People Share The Most Interesting WWII War Stories Their Family Members Told Them
Do you have a relative who fought in the deadliest conflict in human history?
World War II raged for close to 6 years, with over 30 years of political turmoil in central and western Europe leading up to a massive war that destroyed so much history throughout the earth. The eastern front in Asia, led by Japan, and the western front in Europe, led by Nazi Germany, ravaged humankind to their very core.
Family members who fought in this difficult piece of history no doubt have seen far too much for one lifetime.
Redditors whose father, grandfather or great grandfather fought in WWII, what is their most interesting war story they've told you?
Here were some of those stories.
The Terrors Of The South PacificGiphy
What's more interesting is what they DIDN'T say.
On the 4th of July, we were never allowed to have fireworks at my cousin's farm. We'd hang out all day and we didn't go into town for anything - my cousins had never even been to a parade. This was in a place and time where EVERYONE had firecrackers.
Because my uncle, who had served in the South Pacific, couldn't be around fireworks. If he heard a bang, including a car backfiring, he hit the deck before he even knew he'd heard a noise.
It wasn't slow like a tree falling - it was more like he was instantly down flat, almost pressed down to get UNDER the dirt. He also came back with his hair pure white and an understanding of basic Japanese. My dad, all my uncles, everyone had served in WWII, but he was the one left with this reflex. I asked my mom about it.
Me, about age 9: Wow. I guess that's how he stayed alive.
My mom: Oh, no, he was never anywhere near combat. They teach them that in basic training.
Me: Um, how do you know he never was in combat?
My mom: He told us in his letters. He was never in danger.
She is now 90 and she still believes her brother was never in combat.
Well, not a typical war story, but here it is. My Dad was reported MIA in the Battle of the Bulge. My Grandfather had a "nervous breakdown" and went to Canada for a rest cure. Came back with a mistress, moved her into the family home, with my Grandmother & Aunt. My Dad was found relatively unharmed. The mistress stayed. NO ONE talked about it. She became an unofficial "aunt" while I was growing up. I didn't figure it out until I was much older. Good times, eh?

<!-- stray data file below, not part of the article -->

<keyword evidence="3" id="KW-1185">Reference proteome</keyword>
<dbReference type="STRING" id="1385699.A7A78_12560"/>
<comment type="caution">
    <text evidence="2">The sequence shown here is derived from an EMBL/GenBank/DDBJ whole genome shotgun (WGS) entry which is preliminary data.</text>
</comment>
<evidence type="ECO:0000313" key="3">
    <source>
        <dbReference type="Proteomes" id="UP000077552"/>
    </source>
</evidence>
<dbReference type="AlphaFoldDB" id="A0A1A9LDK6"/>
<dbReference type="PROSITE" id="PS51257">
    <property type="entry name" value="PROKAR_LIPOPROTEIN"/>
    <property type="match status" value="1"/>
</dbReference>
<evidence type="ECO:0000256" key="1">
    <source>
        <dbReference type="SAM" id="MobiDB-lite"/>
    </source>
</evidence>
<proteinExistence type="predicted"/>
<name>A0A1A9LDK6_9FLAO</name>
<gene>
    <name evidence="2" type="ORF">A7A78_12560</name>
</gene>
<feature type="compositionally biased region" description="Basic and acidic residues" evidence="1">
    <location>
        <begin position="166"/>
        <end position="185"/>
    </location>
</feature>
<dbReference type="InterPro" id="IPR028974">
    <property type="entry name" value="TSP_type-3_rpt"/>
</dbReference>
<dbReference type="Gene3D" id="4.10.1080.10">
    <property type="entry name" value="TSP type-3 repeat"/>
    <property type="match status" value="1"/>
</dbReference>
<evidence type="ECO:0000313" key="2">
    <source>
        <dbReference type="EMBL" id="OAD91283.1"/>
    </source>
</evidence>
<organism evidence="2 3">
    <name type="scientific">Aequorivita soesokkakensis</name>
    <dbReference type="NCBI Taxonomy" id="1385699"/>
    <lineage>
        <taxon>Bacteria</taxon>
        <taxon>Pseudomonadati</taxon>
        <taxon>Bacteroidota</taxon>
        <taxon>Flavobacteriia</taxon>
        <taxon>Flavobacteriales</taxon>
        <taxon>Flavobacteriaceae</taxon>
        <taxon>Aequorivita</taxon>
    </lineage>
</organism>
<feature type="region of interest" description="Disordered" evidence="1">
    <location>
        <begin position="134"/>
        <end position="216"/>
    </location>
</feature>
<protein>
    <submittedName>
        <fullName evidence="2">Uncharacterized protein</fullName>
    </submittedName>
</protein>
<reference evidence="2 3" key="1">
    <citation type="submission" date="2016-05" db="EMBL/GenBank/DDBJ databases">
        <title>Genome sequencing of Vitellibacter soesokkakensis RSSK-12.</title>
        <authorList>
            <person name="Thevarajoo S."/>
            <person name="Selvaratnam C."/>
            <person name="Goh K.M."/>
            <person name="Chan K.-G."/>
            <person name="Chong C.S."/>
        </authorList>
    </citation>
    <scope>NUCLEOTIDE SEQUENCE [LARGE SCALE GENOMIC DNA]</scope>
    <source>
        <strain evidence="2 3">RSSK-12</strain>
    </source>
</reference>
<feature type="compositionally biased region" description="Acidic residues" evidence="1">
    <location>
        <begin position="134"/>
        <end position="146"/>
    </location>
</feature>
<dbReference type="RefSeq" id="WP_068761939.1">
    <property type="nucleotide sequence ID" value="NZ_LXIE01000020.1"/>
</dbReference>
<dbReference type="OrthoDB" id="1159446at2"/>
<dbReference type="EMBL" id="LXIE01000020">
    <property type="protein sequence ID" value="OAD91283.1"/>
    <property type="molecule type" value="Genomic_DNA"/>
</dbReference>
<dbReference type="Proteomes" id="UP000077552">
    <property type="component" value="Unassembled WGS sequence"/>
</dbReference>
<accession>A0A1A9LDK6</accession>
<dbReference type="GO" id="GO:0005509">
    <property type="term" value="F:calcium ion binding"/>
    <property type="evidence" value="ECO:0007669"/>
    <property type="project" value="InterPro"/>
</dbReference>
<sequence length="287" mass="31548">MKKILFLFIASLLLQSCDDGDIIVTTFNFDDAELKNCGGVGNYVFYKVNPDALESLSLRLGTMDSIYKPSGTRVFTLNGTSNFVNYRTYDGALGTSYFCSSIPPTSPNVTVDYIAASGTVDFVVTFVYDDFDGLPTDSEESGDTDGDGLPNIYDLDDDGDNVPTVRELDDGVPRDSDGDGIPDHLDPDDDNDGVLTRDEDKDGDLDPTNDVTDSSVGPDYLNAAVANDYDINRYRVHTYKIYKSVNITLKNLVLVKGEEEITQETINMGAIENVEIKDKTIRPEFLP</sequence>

The Truest Terrors Of War
Context: The Netherlands (neighbor of Germany)
My grandmother worked as a nurse, during the war. She was engaged to a man who was drafted. At some point during the war, everyone lost contact with her fiance and presumed him dead. A year after the war, my grandma was engaged to another man, when her first fiance suddenly came knocking on her door. She decided to stay with her current fiance, who became my grandfather.
She never actually told me this, I had to hear it from aunts and uncles after she passed away. The war was very traumatising for her. She had to flee north with patients as the Germans invaded from the south.
Before that, her youngest brother was one of the first in the country to be sent in front of a shooting squad for rebellious acts (the youngest of the eighteen dead), after telling his father all would be fine because he was too young and to not cover for him. He knew he'd be murdered while writing that letter and my great grandfather never forgave himself for that. They stole fireworks from the Germans.
Her other brother died due to pneumonia, after being put in the halls of the hospital because there weren't enough rooms to hold all the patients.
My grandma lost a lot in the war.
A Reason To Fight
Maybe not war story, but happened in WWII regardless.
TLDR: Grandfather was deployed in Europe and met my grandmother. The two sent letters back and forth and the guys in the mail room edited them to look like they both liked each other. My grandfather proposed after a year into this. She said yes.
Long story: So my grandparents are both very old. They were young but of age at the time of WWII. My grandfather is an American man and could've been the poster child for the typical all-American. He joined the army in WWII and was deployed in Europe. My grandmother was born and raised in Southwestern Germany. Lived in a beaten up town from bombings but still had a house standing.
My grandfather was off on a motorcycle trip through the country side and stopped in my grandmother's town. He came to like her and continued to stop by. Later on, the war ended and he was sent back to America. My grandmother remained in Germany. The two mutually agreed to send letters back and forth. While my grandfather still remained in the army, all mail went through the mailroom. Well they sent love letters for a while and his buddies in the mailroom saw them. After a long time of this, my grandmother had enough of my grandfather and sent him the "go away" letter. The buddies in the mailroom started editing the letters between the two.
Once again, a long time passed and this continued to go on and my grandfather went back to Southwestern Germany to propose to my grandmother. He had a round trip ticket for himself and a one way to the US. Needless to say, my grandmother was very surprised when he showed up. Things slowly unfolded and she said yes. She packed up her belongings (which weren't much because of the war) and flew back to the US. The two married, had the buddies in the mailroom become groomsmen, and settled in a city. They have been married for over sixty years and still live in America today.